Court News Ohio
Court News Ohio
Court News Ohio

Mission Accomplished: Six-Year Renovation of County Courthouse Complete

After six years of time and $16 million in renovations, the Logan County Courthouse is back open for business.

The 148-year-old building re-opened on Monday after being vacated in June 2012 when a derecho – a line of windstorms that registered 80 mph – damaged the structure.

“It was done right. It was done with the thought of the future in mind, and it is something special that we’re going to treasure for many, many years,” said Logan County Commissioner Dustin Wickersham.

During the storm, the 58-ton clock tower atop the courthouse lifted and shifted off the base as much as 8 inches. After engineers assessed the damage, they discovered the roof was crumbling from the wear of the original wood. According to Wickersham, the timing of the derecho was “a blessing in disguise.”

A rededication ceremony was held last Thursday to inform residents and courthouse staff about the project’s many particulars as to what happened to the building and courthouse operations and all the evolutions during the six-year period. Afterward, the building was unveiled as part of an open house for people to see the renovated interior before furniture and office items were relocated from the Carnegie Building. A renovated public library, the Carnegie Building operated as the temporary home of the court since 2013.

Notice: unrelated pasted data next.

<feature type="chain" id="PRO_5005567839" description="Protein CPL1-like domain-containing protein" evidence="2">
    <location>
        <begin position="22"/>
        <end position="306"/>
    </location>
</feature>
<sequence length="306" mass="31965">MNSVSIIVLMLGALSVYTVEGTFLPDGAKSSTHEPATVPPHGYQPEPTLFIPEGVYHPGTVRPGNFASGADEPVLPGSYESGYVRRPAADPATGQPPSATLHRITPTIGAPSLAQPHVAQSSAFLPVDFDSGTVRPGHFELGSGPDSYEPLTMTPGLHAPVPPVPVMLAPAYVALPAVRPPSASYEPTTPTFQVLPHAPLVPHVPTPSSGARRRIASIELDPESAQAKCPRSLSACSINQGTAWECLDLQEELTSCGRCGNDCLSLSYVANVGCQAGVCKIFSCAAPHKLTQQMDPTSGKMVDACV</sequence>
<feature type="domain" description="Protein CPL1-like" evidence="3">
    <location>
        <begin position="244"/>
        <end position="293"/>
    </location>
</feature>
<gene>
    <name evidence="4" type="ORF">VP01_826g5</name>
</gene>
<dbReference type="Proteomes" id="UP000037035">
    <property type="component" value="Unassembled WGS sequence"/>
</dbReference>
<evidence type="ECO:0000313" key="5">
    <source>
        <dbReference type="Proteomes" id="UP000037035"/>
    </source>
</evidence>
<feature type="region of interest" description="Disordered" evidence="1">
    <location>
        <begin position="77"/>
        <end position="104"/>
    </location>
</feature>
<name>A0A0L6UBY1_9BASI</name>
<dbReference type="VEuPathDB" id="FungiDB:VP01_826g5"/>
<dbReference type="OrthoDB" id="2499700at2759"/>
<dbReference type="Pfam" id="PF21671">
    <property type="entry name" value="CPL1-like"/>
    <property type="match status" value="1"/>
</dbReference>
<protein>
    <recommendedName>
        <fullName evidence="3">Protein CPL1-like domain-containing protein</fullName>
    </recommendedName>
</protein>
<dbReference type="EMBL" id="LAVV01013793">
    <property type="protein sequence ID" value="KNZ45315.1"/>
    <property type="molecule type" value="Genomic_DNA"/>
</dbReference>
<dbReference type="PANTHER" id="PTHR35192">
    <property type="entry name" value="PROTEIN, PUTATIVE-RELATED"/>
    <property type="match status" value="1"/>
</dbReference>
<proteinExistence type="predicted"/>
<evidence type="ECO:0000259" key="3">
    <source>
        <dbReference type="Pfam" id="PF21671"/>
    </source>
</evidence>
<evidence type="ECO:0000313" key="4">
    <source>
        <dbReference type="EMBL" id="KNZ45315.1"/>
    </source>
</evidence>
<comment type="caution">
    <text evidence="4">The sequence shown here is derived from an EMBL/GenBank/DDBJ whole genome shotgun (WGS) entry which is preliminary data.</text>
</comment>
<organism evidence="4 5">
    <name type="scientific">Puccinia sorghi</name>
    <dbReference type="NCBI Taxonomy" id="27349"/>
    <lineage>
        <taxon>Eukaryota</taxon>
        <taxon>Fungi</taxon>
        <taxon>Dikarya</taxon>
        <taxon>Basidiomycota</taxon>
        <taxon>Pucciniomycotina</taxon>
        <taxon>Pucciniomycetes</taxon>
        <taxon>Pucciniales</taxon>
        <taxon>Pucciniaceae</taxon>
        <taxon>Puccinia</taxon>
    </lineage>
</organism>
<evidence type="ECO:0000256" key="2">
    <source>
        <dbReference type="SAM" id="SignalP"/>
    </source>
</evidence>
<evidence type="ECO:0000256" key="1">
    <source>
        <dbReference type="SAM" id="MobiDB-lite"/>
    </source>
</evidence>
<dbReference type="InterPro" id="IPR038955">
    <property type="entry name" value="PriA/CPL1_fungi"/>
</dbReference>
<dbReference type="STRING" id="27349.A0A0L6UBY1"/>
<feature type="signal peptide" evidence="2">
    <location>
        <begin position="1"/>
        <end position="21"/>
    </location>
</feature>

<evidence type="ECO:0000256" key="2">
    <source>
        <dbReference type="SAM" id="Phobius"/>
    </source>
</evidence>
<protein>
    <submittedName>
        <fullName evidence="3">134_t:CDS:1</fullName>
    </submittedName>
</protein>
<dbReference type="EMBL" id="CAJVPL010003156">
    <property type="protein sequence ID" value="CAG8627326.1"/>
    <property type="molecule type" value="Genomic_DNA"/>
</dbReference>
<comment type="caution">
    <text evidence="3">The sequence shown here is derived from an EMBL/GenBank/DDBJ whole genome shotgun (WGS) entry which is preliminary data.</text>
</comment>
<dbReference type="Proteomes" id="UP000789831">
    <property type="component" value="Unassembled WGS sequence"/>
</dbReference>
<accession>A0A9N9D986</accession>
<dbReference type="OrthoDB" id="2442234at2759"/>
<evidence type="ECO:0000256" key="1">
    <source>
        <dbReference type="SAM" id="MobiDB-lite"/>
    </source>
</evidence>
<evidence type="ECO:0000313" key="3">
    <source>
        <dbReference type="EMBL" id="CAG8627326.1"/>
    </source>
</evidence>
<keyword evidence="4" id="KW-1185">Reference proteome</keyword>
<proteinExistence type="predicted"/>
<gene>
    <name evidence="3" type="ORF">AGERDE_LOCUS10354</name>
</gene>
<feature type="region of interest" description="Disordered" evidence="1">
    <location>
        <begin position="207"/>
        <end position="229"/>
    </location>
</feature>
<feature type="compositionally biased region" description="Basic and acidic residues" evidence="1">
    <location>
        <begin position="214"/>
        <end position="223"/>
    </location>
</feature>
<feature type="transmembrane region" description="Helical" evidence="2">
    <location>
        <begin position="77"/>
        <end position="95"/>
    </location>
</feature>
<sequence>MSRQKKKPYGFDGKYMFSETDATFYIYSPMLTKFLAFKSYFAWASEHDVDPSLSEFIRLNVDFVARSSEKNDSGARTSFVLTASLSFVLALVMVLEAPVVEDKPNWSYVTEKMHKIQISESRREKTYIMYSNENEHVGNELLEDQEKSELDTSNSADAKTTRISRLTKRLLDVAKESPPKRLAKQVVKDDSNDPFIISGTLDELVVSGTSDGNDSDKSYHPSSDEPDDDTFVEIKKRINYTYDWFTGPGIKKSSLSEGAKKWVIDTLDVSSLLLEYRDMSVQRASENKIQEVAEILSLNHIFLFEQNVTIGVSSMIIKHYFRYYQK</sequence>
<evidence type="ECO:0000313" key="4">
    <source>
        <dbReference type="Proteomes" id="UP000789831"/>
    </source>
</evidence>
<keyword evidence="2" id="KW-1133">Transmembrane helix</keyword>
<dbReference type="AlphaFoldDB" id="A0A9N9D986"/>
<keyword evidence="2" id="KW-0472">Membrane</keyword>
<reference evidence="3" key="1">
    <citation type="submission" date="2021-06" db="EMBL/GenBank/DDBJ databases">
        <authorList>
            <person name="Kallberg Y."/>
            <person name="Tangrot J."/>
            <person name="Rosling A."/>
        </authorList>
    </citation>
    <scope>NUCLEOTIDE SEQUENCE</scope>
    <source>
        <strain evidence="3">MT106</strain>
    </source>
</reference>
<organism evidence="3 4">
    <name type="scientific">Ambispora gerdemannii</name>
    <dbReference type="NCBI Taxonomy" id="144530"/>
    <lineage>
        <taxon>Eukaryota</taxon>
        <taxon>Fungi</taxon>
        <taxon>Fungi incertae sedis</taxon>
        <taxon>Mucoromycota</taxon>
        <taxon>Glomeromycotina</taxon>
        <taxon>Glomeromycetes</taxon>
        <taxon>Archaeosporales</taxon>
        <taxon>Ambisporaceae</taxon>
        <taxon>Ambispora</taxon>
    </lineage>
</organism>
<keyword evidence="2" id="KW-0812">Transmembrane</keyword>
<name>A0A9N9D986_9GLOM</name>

“It’s amazing: the woodwork, the walls. The old courthouse, I had been in it a while ago and it needed updating. It just looked older and this is fresh,” said deputy clerk Tarra Meyer.

Ohio Supreme Court Justice Patrick Fischer joined the rededication ceremonies as a guest speaker. While the courthouse is located in downtown Bellefontaine, Justice Fischer explained how the judicial branch itself is central to our society.

“The courthouses bring together in one place the people, in this case, the citizens of Logan County, Ohio, bring together the people every day who are seeking justice,” he said.

Along with modern updates – a new central boiler system for heating and cooling, handicap accessibility on all three floors, digital security upgrades – planners wanted to preserve as much of the building’s identity as possible.

“You’re going to see a resemblance of what the folks in 1870 gave to us,” said Wickersham.

Among the restorations meant to resemble the building’s original state was the ornate plasterwork above the main courtroom and large windows allowing for more natural light.